Written by Leo Dorfman with cover art by Kurt Schaffenberger, this cover seems more preoccupied with where Superman Red, Blue, and their respective families settle down. However, modern readers may wonder how far Superman is willing to go to juggle multiple women. And since Kryptonian law doesn’t seem too concerned with polygamy, there may be several other mono-colored Superman variants roaming the Universe.

2 The Sanctity Of The Courtroom Trumps Secret Identities

DC’s 1986 reboot of Superman implemented several divisive changes, but one change that was universally welcomed revolved around Superman’s secret identity. It never made sense why people would assume he had an alter ego in the first place. Secondly, there are more pressing conflicts for Superman to take on.

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The cover of SupermanVol. 1 #176, written by Leo Dorfman and illustrated by Curt Swan and George Klein, represents this trope at its most absurd and self-involved. The selling point of this comic was that a judge maneuvered Superman into a corner by asking him his secret identity under oath. Adding to the absurdity is the lawman’s stipulation that Superman out himself by writing on a blackboard.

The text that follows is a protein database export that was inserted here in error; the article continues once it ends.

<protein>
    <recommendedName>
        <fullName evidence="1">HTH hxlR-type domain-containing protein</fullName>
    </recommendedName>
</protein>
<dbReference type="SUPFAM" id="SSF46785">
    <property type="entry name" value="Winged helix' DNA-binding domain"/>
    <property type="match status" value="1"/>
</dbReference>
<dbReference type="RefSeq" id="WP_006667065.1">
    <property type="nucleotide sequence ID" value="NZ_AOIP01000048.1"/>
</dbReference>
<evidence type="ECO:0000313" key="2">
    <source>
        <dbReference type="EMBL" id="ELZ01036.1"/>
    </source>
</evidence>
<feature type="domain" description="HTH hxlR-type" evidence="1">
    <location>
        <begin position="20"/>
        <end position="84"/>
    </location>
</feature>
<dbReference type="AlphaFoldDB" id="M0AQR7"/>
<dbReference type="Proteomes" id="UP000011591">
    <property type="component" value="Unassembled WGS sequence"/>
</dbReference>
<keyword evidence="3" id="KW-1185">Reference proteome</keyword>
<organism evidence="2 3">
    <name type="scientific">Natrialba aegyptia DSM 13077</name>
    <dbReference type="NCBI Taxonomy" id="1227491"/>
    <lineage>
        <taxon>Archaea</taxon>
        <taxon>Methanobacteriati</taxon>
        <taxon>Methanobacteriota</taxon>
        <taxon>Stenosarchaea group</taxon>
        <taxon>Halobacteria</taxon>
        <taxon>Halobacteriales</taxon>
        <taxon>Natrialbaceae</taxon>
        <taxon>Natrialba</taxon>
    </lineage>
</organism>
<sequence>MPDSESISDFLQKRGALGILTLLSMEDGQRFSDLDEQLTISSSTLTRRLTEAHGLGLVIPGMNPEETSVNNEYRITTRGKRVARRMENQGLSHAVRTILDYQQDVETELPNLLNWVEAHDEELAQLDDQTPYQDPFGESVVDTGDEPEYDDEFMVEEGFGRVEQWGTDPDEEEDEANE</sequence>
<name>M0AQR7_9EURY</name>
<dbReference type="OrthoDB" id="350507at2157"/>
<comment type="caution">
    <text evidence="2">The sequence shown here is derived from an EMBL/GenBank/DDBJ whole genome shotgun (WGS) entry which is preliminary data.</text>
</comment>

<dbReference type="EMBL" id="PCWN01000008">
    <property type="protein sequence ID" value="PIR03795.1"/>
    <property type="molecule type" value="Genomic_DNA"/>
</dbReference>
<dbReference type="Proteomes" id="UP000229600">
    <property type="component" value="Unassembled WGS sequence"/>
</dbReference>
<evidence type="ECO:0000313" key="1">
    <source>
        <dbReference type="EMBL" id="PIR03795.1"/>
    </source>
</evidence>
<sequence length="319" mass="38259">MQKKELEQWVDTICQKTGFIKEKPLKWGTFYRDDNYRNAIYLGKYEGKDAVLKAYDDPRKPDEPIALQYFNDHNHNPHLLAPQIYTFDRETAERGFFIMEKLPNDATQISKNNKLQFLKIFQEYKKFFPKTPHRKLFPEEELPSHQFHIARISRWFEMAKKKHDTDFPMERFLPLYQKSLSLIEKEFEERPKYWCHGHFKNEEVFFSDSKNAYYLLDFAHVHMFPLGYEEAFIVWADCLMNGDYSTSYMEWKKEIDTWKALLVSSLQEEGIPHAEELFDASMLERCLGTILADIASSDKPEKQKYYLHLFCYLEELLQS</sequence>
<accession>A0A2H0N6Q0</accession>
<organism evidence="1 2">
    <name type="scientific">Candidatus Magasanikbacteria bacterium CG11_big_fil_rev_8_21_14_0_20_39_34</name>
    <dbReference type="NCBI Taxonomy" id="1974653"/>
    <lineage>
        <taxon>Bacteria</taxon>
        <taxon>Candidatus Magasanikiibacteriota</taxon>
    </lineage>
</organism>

1 Lois Lane Solves Racism In This Superman Comic

This infamous cover tagged “I Am Curious (Black)!” was part of Superman’s Girlfriend Lois Lane #106, written by Robert Kanigher with art by Curt Swan, Murphy Anderson, and Gaspar Saladino. The story inside concerns a trip to Metropolis’ majority-black neighborhood in a well-intentioned but disconcerting attempt to highlight contemporary racism.

There’s so much to unpack about this cover. Firstly, there’s no real reason for Lois to change her race to get her story. Secondly, Superman’s racial reassignment machine is highly improbable, even by superhero standards. And then there’s the issue of minimizing the black experience by having a Caucasian appropriate their culture in the most brazen way possible.

NEXT: Top 10 Post Crisis Retellings Of Classic Superman Stories